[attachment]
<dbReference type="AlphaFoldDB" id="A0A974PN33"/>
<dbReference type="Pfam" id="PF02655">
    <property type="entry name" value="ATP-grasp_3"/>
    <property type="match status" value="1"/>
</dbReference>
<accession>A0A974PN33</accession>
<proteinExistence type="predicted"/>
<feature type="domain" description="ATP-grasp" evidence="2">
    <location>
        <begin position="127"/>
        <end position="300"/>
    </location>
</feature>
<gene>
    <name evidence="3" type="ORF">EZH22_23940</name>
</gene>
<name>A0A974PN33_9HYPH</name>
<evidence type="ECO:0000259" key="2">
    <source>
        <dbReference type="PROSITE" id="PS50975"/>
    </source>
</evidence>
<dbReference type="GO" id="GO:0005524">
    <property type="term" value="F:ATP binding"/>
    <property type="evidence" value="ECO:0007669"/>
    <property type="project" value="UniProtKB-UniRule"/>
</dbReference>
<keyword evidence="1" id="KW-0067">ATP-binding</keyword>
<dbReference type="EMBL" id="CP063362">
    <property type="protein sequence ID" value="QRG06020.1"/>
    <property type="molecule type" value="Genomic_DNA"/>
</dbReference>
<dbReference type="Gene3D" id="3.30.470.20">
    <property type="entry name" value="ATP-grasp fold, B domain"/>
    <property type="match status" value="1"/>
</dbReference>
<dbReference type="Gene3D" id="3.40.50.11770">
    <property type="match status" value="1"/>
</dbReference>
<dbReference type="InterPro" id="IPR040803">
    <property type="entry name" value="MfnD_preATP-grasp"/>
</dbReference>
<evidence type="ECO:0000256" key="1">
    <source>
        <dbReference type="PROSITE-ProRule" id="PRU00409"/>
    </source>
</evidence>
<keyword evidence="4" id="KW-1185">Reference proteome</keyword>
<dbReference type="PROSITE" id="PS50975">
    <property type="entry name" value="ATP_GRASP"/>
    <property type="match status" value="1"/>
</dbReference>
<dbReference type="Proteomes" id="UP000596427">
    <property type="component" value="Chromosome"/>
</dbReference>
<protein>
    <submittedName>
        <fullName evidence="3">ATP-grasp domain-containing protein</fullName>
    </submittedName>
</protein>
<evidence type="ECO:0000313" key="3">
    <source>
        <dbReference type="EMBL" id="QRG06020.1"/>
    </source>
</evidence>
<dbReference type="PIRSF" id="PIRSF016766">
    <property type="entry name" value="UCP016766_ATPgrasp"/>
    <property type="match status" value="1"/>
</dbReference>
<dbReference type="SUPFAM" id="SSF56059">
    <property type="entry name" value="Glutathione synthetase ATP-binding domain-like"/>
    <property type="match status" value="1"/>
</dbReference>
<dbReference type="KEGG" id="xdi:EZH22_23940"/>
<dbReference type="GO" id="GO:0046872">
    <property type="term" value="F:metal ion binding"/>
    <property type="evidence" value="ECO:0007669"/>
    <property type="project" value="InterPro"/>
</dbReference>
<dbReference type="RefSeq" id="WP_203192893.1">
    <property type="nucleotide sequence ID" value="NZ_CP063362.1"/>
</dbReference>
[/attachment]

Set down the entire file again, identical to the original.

<dbReference type="AlphaFoldDB" id="A0A974PN33"/>
<dbReference type="Pfam" id="PF02655">
    <property type="entry name" value="ATP-grasp_3"/>
    <property type="match status" value="1"/>
</dbReference>
<accession>A0A974PN33</accession>
<proteinExistence type="predicted"/>
<feature type="domain" description="ATP-grasp" evidence="2">
    <location>
        <begin position="127"/>
        <end position="300"/>
    </location>
</feature>
<gene>
    <name evidence="3" type="ORF">EZH22_23940</name>
</gene>
<name>A0A974PN33_9HYPH</name>
<evidence type="ECO:0000259" key="2">
    <source>
        <dbReference type="PROSITE" id="PS50975"/>
    </source>
</evidence>
<dbReference type="GO" id="GO:0005524">
    <property type="term" value="F:ATP binding"/>
    <property type="evidence" value="ECO:0007669"/>
    <property type="project" value="UniProtKB-UniRule"/>
</dbReference>
<keyword evidence="1" id="KW-0067">ATP-binding</keyword>
<dbReference type="EMBL" id="CP063362">
    <property type="protein sequence ID" value="QRG06020.1"/>
    <property type="molecule type" value="Genomic_DNA"/>
</dbReference>
<dbReference type="Gene3D" id="3.30.470.20">
    <property type="entry name" value="ATP-grasp fold, B domain"/>
    <property type="match status" value="1"/>
</dbReference>
<dbReference type="Gene3D" id="3.40.50.11770">
    <property type="match status" value="1"/>
</dbReference>
<dbReference type="InterPro" id="IPR040803">
    <property type="entry name" value="MfnD_preATP-grasp"/>
</dbReference>
<evidence type="ECO:0000256" key="1">
    <source>
        <dbReference type="PROSITE-ProRule" id="PRU00409"/>
    </source>
</evidence>
<keyword evidence="4" id="KW-1185">Reference proteome</keyword>
<dbReference type="PROSITE" id="PS50975">
    <property type="entry name" value="ATP_GRASP"/>
    <property type="match status" value="1"/>
</dbReference>
<dbReference type="Proteomes" id="UP000596427">
    <property type="component" value="Chromosome"/>
</dbReference>
<protein>
    <submittedName>
        <fullName evidence="3">ATP-grasp domain-containing protein</fullName>
    </submittedName>
</protein>
<evidence type="ECO:0000313" key="3">
    <source>
        <dbReference type="EMBL" id="QRG06020.1"/>
    </source>
</evidence>
<dbReference type="PIRSF" id="PIRSF016766">
    <property type="entry name" value="UCP016766_ATPgrasp"/>
    <property type="match status" value="1"/>
</dbReference>
<dbReference type="SUPFAM" id="SSF56059">
    <property type="entry name" value="Glutathione synthetase ATP-binding domain-like"/>
    <property type="match status" value="1"/>
</dbReference>
<dbReference type="KEGG" id="xdi:EZH22_23940"/>
<dbReference type="GO" id="GO:0046872">
    <property type="term" value="F:metal ion binding"/>
    <property type="evidence" value="ECO:0007669"/>
    <property type="project" value="InterPro"/>
</dbReference>
<dbReference type="RefSeq" id="WP_203192893.1">
    <property type="nucleotide sequence ID" value="NZ_CP063362.1"/>
</dbReference>